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Pyongyang Sustains the Unsustainable
By Paul Nash
North American Bureau Chief
There has been much debate in the United States and around the globe about the true nuclear intentions of Pyongyang. Is North Korea playing a game of military brinksmanship as a way of forcing the United States to the economic bargaining table? Or is Pyongyang serious about pursuing its nuclear ambitions, regardless of world opinion or what happens during talks in Beijing?

Dr. Kurt Campbell
In order to understand better the current tensions between Pyongyang and Washington, I recently spoke to Dr. Kurt Campbell. Campbell previously served as the U.S. deputy assistant secretary of defense for Asia and the Pacific at the Pentagon, as well as director on the National Security Council staff in the White House. Campbell was also associate professor of public policy and international relations at the John F. Kennedy School of Government at Harvard University and an officer in the U.S. Navy serving on the Joint Chiefs of Staff.

He is currently senior vice president and director of the International Security Program at the Center for Strategic and International Studies in Washington, DC, where he also holds the Henry A. Kissinger chair in National Security. He received his bachelor's degree from the University of California at San Diego, a certificate in music and politics from the University of Erevan in the Soviet Union, and a doctorate in international relations from Oxford University.

Paul Nash: Dr. Campbell, in your view does North Korea have legitimate security concerns to justify the development of nuclear weapons as a deterrent to regional threats?

Kurt Campbell: Ultimately, yes - but I think there are larger questions that are more troubling and difficult to answer. Recent revelations and other reports suggest that the North Korean regime is even more brutal than we had anticipated, with enormous gulags, vast misery. The harder question is not whether the North Korean regime is threatened, but how threatening is North Korea both to its people and the region? It is at the nub of this conundrum that U.S. policy finds itself. On the one hand, there is a strong desire to prevent North Korea from acquiring and developing nuclear weapons - that is obvious. But at the same time, there is, in some quarters, a reluctance to take the kinds of steps that could both secure and sustain the current leadership in North Korea and, in exchange, remove the potential threat of the spread of nuclear weapons. I think that in the final analysis the U.S. administration will decide that the threat of nuclear weapons is so overriding that it will consider doing business with an odious regime in North Korea. But, as we have seen over the last many months, getting to that point is much more painful than any of us would have anticipated many months ago.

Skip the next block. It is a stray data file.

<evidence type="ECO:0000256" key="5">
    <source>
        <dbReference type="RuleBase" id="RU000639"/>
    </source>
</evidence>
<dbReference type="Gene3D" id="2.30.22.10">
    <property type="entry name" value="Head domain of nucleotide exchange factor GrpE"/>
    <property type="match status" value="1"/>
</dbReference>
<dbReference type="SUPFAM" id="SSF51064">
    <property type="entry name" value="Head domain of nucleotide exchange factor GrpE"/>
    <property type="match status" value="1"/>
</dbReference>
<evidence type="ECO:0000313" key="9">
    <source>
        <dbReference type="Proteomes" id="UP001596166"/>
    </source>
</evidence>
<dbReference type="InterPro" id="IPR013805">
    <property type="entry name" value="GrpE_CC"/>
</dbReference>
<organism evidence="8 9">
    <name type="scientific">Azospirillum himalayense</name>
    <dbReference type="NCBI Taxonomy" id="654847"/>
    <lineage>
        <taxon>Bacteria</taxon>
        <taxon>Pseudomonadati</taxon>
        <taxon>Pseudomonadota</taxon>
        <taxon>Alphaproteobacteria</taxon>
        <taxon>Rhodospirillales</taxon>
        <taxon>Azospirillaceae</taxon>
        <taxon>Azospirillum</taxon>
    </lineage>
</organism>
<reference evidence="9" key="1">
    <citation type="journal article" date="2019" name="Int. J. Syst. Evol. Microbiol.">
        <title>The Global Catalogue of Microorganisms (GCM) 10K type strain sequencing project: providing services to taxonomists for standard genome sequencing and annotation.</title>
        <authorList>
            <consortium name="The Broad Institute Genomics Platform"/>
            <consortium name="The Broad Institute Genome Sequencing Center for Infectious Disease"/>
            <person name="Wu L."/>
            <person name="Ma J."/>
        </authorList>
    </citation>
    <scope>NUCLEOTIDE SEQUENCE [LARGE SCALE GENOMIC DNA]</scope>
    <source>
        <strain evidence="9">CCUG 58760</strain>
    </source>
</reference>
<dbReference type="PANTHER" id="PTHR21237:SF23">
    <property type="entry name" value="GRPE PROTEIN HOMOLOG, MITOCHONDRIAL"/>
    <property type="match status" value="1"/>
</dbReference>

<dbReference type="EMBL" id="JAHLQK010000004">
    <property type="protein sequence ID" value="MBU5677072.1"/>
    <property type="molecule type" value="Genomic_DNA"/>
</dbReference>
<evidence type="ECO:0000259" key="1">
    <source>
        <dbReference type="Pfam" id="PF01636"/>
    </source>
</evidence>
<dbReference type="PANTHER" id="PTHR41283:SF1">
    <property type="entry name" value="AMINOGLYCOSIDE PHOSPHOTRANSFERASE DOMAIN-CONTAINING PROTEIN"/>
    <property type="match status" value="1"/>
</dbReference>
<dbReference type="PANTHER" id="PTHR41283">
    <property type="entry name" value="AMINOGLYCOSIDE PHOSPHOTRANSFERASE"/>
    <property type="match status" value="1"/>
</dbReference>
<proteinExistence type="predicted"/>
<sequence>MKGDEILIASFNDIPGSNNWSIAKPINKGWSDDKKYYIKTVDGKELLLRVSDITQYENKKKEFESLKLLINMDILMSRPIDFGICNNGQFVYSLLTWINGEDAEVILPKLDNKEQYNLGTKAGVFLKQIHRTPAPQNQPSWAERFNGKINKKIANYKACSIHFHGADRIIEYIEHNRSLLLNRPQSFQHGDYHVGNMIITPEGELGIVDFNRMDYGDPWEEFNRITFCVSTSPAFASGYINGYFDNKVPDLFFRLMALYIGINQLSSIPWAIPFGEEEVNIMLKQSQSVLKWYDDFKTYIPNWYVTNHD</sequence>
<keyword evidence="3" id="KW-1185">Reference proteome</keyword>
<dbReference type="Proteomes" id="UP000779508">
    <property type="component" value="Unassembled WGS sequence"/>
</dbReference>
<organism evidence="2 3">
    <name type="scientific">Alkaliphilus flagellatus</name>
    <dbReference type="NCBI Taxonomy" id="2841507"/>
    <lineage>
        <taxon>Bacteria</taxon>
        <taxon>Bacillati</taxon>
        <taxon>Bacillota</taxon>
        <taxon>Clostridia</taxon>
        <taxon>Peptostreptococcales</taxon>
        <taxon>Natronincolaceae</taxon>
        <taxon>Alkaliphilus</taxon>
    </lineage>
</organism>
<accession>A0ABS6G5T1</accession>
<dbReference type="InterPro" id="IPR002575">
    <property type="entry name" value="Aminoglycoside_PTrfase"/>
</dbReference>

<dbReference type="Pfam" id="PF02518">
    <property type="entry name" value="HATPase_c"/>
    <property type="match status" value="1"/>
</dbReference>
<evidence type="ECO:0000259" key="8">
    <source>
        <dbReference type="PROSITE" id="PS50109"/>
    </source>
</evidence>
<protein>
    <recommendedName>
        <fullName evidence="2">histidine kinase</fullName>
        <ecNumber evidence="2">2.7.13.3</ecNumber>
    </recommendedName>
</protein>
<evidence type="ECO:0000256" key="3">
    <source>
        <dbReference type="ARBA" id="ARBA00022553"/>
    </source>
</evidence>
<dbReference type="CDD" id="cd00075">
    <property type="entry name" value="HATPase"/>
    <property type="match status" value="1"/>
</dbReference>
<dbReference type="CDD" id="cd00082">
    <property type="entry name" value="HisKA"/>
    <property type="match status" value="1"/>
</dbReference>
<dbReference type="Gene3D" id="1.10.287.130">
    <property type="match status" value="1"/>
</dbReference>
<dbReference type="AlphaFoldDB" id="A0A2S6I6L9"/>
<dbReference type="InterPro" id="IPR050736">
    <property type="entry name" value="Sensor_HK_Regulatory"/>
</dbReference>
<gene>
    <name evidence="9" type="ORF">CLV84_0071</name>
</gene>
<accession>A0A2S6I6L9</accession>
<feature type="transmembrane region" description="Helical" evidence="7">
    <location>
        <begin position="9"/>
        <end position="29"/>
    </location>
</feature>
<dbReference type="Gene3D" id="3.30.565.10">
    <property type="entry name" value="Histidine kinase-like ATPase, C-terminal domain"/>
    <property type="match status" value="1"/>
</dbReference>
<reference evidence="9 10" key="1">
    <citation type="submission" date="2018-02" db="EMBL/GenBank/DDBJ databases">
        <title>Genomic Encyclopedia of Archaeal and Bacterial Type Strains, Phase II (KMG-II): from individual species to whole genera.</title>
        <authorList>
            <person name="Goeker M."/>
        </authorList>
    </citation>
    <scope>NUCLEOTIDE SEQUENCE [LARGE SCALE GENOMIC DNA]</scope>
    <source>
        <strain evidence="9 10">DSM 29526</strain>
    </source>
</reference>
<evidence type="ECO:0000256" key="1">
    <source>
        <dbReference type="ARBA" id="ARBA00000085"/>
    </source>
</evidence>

Nash: There seems to be a widespread feeling that this regime in Pyongyang is so brutal, so repressive because it is so vulnerable. What is your assessment of the current health of Kim Jong-il's regime?

Campbell: When I was in the Pentagon in the mid-1990s, we were involved in very detailed efforts to try to determine what was transpiring in North Korea. At the time there was a very substantial famine in North Korea and very real concerns about the potential for internal implosion. I think many thought at that time that the North Korean regime might not last very long. Of course, if you look back periodically in history, there have been many who have overestimated the vulnerability
Courtesy AP
of North Korea. Today, in 2003, the regime shows no current signs of faltering. That being said, however, the very nature of the current North Korean regime will probably be that we will not see very many signs even on the eve of its collapse. Ultimately, it is so fundamentally out of tune with others in the region, including its primary patron China, that it is very difficult to imagine it sustaining itself indefinitely. Indeed, I find it hard to believe, as I look from a perspective of 1997/6, that it is stil l around today, six or seven years later. Nevertheless, there we are. I think we have to plan for the prospect of change in North Korea, perhaps even sudden change, and at the same time recognize that fulfilling that promise may be years or even decades away.